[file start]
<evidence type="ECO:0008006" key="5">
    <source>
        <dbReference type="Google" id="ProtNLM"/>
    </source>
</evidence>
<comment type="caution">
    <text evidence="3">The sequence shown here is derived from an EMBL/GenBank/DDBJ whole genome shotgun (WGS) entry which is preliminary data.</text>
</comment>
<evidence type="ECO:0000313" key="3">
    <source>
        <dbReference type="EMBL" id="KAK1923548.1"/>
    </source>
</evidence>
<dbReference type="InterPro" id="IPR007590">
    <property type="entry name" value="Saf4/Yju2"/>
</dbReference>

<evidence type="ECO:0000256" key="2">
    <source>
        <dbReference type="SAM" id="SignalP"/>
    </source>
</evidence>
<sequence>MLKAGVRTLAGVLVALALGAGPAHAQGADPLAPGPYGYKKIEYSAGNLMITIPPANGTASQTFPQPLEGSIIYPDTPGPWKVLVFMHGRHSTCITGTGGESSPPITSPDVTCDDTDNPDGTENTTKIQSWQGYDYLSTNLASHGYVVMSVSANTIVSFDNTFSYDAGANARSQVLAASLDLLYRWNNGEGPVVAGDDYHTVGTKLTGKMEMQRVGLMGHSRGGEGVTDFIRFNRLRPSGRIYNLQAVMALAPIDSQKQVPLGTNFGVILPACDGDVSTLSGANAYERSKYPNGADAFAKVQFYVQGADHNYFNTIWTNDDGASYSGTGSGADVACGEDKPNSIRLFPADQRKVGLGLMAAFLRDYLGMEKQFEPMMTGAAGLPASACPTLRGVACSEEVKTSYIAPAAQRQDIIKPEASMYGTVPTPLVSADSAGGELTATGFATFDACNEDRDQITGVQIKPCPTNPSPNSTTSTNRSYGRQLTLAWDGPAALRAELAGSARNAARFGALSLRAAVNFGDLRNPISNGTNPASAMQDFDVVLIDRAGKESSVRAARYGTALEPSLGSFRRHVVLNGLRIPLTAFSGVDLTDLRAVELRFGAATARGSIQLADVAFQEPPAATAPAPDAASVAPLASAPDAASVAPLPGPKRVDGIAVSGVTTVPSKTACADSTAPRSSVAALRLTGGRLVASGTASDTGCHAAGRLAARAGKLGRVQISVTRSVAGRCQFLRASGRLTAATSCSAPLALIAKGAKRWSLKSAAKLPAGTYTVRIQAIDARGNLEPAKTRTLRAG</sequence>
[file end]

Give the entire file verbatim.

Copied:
<evidence type="ECO:0008006" key="5">
    <source>
        <dbReference type="Google" id="ProtNLM"/>
    </source>
</evidence>
<comment type="caution">
    <text evidence="3">The sequence shown here is derived from an EMBL/GenBank/DDBJ whole genome shotgun (WGS) entry which is preliminary data.</text>
</comment>
<evidence type="ECO:0000313" key="3">
    <source>
        <dbReference type="EMBL" id="KAK1923548.1"/>
    </source>
</evidence>
<dbReference type="InterPro" id="IPR007590">
    <property type="entry name" value="Saf4/Yju2"/>
</dbReference>

<evidence type="ECO:0000256" key="2">
    <source>
        <dbReference type="SAM" id="SignalP"/>
    </source>
</evidence>
<sequence>MLKAGVRTLAGVLVALALGAGPAHAQGADPLAPGPYGYKKIEYSAGNLMITIPPANGTASQTFPQPLEGSIIYPDTPGPWKVLVFMHGRHSTCITGTGGESSPPITSPDVTCDDTDNPDGTENTTKIQSWQGYDYLSTNLASHGYVVMSVSANTIVSFDNTFSYDAGANARSQVLAASLDLLYRWNNGEGPVVAGDDYHTVGTKLTGKMEMQRVGLMGHSRGGEGVTDFIRFNRLRPSGRIYNLQAVMALAPIDSQKQVPLGTNFGVILPACDGDVSTLSGANAYERSKYPNGADAFAKVQFYVQGADHNYFNTIWTNDDGASYSGTGSGADVACGEDKPNSIRLFPADQRKVGLGLMAAFLRDYLGMEKQFEPMMTGAAGLPASACPTLRGVACSEEVKTSYIAPAAQRQDIIKPEASMYGTVPTPLVSADSAGGELTATGFATFDACNEDRDQITGVQIKPCPTNPSPNSTTSTNRSYGRQLTLAWDGPAALRAELAGSARNAARFGALSLRAAVNFGDLRNPISNGTNPASAMQDFDVVLIDRAGKESSVRAARYGTALEPSLGSFRRHVVLNGLRIPLTAFSGVDLTDLRAVELRFGAATARGSIQLADVAFQEPPAATAPAPDAASVAPLASAPDAASVAPLPGPKRVDGIAVSGVTTVPSKTACADSTAPRSSVAALRLTGGRLVASGTASDTGCHAAGRLAARAGKLGRVQISVTRSVAGRCQFLRASGRLTAATSCSAPLALIAKGAKRWSLKSAAKLPAGTYTVRIQAIDARGNLEPAKTRTLRAG</sequence>